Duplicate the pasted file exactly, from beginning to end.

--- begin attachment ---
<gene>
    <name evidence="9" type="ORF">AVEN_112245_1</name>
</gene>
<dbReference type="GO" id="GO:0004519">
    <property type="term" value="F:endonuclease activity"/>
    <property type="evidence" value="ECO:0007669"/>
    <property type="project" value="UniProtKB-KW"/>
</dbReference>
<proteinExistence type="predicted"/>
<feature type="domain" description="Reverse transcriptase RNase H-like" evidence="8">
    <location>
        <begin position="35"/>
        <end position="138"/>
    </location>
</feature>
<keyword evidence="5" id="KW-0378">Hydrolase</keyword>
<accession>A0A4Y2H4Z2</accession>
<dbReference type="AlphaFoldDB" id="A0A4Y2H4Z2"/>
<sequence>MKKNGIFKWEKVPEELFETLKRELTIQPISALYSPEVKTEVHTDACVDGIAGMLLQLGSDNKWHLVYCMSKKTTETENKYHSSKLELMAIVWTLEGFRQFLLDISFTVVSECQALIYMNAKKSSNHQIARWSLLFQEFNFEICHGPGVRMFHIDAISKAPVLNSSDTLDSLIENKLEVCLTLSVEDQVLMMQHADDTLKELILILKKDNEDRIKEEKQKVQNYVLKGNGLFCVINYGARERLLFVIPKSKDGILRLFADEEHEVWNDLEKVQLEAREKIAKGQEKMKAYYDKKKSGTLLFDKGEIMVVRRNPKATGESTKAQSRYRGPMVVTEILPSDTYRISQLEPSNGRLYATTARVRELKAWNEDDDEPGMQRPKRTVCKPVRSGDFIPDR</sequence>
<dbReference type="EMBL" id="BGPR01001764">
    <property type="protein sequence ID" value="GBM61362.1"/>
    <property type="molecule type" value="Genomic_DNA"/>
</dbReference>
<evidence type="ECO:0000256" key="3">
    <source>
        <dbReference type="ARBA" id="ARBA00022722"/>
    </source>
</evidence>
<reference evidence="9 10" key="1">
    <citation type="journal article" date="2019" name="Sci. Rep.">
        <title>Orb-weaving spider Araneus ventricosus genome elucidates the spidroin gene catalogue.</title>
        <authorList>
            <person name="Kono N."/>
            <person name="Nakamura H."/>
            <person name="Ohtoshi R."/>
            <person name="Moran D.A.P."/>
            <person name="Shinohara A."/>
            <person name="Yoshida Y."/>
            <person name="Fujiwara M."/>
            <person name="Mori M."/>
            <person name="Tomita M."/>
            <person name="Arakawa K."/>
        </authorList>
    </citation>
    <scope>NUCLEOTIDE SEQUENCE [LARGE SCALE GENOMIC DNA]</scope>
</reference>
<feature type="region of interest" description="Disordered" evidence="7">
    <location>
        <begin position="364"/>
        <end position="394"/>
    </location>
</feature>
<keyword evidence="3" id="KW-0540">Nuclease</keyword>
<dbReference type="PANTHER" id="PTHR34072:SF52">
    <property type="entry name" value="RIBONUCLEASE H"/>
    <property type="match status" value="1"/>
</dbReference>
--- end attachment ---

<gene>
    <name evidence="9" type="ORF">AVEN_112245_1</name>
</gene>
<dbReference type="GO" id="GO:0004519">
    <property type="term" value="F:endonuclease activity"/>
    <property type="evidence" value="ECO:0007669"/>
    <property type="project" value="UniProtKB-KW"/>
</dbReference>
<proteinExistence type="predicted"/>
<feature type="domain" description="Reverse transcriptase RNase H-like" evidence="8">
    <location>
        <begin position="35"/>
        <end position="138"/>
    </location>
</feature>
<keyword evidence="5" id="KW-0378">Hydrolase</keyword>
<accession>A0A4Y2H4Z2</accession>
<dbReference type="AlphaFoldDB" id="A0A4Y2H4Z2"/>
<sequence>MKKNGIFKWEKVPEELFETLKRELTIQPISALYSPEVKTEVHTDACVDGIAGMLLQLGSDNKWHLVYCMSKKTTETENKYHSSKLELMAIVWTLEGFRQFLLDISFTVVSECQALIYMNAKKSSNHQIARWSLLFQEFNFEICHGPGVRMFHIDAISKAPVLNSSDTLDSLIENKLEVCLTLSVEDQVLMMQHADDTLKELILILKKDNEDRIKEEKQKVQNYVLKGNGLFCVINYGARERLLFVIPKSKDGILRLFADEEHEVWNDLEKVQLEAREKIAKGQEKMKAYYDKKKSGTLLFDKGEIMVVRRNPKATGESTKAQSRYRGPMVVTEILPSDTYRISQLEPSNGRLYATTARVRELKAWNEDDDEPGMQRPKRTVCKPVRSGDFIPDR</sequence>
<dbReference type="EMBL" id="BGPR01001764">
    <property type="protein sequence ID" value="GBM61362.1"/>
    <property type="molecule type" value="Genomic_DNA"/>
</dbReference>
<evidence type="ECO:0000256" key="3">
    <source>
        <dbReference type="ARBA" id="ARBA00022722"/>
    </source>
</evidence>
<reference evidence="9 10" key="1">
    <citation type="journal article" date="2019" name="Sci. Rep.">
        <title>Orb-weaving spider Araneus ventricosus genome elucidates the spidroin gene catalogue.</title>
        <authorList>
            <person name="Kono N."/>
            <person name="Nakamura H."/>
            <person name="Ohtoshi R."/>
            <person name="Moran D.A.P."/>
            <person name="Shinohara A."/>
            <person name="Yoshida Y."/>
            <person name="Fujiwara M."/>
            <person name="Mori M."/>
            <person name="Tomita M."/>
            <person name="Arakawa K."/>
        </authorList>
    </citation>
    <scope>NUCLEOTIDE SEQUENCE [LARGE SCALE GENOMIC DNA]</scope>
</reference>
<feature type="region of interest" description="Disordered" evidence="7">
    <location>
        <begin position="364"/>
        <end position="394"/>
    </location>
</feature>
<keyword evidence="3" id="KW-0540">Nuclease</keyword>
<dbReference type="PANTHER" id="PTHR34072:SF52">
    <property type="entry name" value="RIBONUCLEASE H"/>
    <property type="match status" value="1"/>
</dbReference>